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Fairdale Weekender

Fairdale is a young company headquartered in Austin, TX. The driving force behind Fairdale is Taj Mihelich, a former world-champion BMX rider, artist and musician. In 1998 Taj co-founded the BMX company Terrible One, which helped him gain considerable insight into the business side of the bike industry. Fairdale is also in cahoots with Odyssey BMX, which lends manufacturing and engineering expertise to Mihelich’s vision.

To many people who ride fixed or singlespeed bikes, the Weekender’s name makes perfect sense. After commuting all week on just one gear, it’s nice to have a few gears for long weekend rides. The upright riding position says, “I’m not in a huge hurry,” and the rack and fender mounts signal a green light for light touring and bike camping.

Of course that’s not to say the Weekender is a one trick pony. It goes pretty much as fast as you want to, it’s got disc brakes that will lock the wheels up in any situation, and you can pop wheelies on it until the cows come home.

When I first threw a leg over the Weekender my initial reaction was that I wasn’t going to like the highly swept back Archer Bars, but I was wrong. Combined with the super-sized Odyssey grips, the cockpit just feels unique in a fun and comfortable kind of way.

One of the main features of the bike is the 1x9 drivetrain. The idea here is to keep things simple. The SRAM X-5 derailleur and trigger shifter have a crisp, positive feel and worked like an absolute charm throughout the test period. The chain does rub against the front chain guide ever so slightly in the highest and lowest gear, but it’s not so bad that I’m complaining.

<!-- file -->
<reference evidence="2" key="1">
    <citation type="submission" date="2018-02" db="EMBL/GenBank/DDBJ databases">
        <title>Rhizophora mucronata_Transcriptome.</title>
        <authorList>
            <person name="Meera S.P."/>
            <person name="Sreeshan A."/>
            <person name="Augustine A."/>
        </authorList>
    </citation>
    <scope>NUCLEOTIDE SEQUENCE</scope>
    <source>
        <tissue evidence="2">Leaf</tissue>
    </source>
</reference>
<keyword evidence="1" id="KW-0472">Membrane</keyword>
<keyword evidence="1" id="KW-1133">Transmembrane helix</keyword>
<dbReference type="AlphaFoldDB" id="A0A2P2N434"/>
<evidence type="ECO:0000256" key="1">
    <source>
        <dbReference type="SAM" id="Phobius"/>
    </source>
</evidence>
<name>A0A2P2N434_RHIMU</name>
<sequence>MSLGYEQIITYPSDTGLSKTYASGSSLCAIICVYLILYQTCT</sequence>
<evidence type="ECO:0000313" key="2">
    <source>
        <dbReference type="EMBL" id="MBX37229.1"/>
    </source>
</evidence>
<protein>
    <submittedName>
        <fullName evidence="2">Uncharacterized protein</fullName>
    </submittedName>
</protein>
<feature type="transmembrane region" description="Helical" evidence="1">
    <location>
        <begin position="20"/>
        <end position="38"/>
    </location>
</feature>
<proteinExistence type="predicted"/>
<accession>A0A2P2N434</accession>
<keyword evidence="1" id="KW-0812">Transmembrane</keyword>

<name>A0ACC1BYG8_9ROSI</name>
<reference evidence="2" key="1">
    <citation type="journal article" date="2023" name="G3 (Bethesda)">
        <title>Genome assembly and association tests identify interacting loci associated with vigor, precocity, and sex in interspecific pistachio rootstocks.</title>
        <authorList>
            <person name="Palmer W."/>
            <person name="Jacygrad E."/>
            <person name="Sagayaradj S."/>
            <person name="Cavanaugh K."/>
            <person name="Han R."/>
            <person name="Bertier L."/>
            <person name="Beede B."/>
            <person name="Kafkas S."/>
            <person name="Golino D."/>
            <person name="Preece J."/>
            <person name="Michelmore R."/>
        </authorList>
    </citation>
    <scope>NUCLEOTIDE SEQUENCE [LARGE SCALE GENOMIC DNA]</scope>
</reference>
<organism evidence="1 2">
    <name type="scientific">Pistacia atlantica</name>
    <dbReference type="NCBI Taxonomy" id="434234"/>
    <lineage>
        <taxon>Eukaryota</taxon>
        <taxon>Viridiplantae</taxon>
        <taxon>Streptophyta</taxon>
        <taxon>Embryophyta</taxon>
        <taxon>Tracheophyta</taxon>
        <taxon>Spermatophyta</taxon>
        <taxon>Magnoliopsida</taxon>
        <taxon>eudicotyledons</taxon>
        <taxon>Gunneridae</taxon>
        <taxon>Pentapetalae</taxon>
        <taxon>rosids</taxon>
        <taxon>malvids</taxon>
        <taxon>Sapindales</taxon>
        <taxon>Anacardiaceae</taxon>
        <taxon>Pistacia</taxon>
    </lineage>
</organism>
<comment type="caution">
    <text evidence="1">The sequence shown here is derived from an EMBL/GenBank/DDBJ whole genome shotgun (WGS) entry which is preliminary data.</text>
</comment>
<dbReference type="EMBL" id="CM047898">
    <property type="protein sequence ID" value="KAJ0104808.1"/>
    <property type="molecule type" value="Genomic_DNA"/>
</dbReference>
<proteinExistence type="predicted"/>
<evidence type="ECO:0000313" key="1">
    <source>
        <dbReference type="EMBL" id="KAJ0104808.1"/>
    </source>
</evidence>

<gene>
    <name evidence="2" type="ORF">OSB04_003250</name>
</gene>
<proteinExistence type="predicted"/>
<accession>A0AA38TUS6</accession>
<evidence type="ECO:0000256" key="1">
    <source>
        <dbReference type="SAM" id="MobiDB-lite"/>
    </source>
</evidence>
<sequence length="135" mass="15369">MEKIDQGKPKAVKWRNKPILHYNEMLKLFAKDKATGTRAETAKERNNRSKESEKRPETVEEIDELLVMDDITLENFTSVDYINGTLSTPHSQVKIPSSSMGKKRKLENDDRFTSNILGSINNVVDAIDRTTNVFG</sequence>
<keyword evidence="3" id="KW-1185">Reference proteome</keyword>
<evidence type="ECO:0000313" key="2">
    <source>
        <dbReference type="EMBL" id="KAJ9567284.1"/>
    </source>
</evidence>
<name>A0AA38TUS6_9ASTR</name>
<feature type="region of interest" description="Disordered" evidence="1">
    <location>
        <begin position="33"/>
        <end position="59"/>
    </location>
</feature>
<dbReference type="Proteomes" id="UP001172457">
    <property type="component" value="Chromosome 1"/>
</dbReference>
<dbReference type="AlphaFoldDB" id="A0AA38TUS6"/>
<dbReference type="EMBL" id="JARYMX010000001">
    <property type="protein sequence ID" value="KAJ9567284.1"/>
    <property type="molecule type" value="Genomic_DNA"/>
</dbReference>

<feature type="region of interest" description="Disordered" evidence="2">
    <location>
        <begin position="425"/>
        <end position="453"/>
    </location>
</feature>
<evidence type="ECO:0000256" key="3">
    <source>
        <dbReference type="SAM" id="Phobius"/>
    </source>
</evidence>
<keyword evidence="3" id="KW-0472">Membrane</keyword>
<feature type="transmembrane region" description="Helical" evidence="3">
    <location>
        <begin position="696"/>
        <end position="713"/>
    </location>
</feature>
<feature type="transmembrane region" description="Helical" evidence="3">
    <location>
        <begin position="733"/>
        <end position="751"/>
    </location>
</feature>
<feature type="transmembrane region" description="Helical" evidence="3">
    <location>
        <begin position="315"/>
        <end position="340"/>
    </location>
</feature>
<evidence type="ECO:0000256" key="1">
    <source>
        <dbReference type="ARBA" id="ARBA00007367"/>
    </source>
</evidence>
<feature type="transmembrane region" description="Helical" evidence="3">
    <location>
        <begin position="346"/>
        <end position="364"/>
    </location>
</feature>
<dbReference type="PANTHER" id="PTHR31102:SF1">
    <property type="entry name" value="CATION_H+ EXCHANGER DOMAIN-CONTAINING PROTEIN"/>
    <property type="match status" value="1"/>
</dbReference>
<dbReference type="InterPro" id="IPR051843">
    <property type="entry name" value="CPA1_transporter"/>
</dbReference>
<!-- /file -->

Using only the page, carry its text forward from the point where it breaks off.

The 44 tooth crankset is matched with an 11-34 cassette, which has been pretty much perfect for going up and down the hills of Pittsburgh. The small frame (tested) comes equipped with 170 mm crankarms, while the medium and large come with 175s.

The frame and fork are 100% 4130 double-butted chromoly. The frame features a chainstay mounted disc brake, and specially bent seatstays that make it easy to mount racks and fenders. The seatstay shape is also a nod to classic Robinson BMX frames. The fork features a one-piece machined steer tube with a built in integrated headset race. This makes for an impressively strong fork, and a side benefit is that you don’t need to press fit the lower headset race. It also features forward-facing dropouts, which is something mountain bike fork manufacturers started doing shortly after disc brakes became standard equipment. This design provides an additional measure of safety, as disc brakes can technically pull a wheel out of the fork end if the QR skewer is not properly secured.

As with the frame and fork, the components are all well thought out. Everything is high-quality, yet reasonably affordable such as the Avid BB5 disc brakes. The OEM wheelset features 28 mm deep rims and hubs with sealed cartridge bearings. The 27.2 mm Kalloy setback seatpost gets the job done—no muss, no fuss. And the 32 mm Continental Contact tires will let you ride pretty much anywhere the weekend takes you.

So, yes, I’m a fan of this bike. It’s not for everyone, but it’s definitely a lot of fun to ride. Available in black with Kelly green, Kelly green or black with orange (tested), the Weekender retails for $850.

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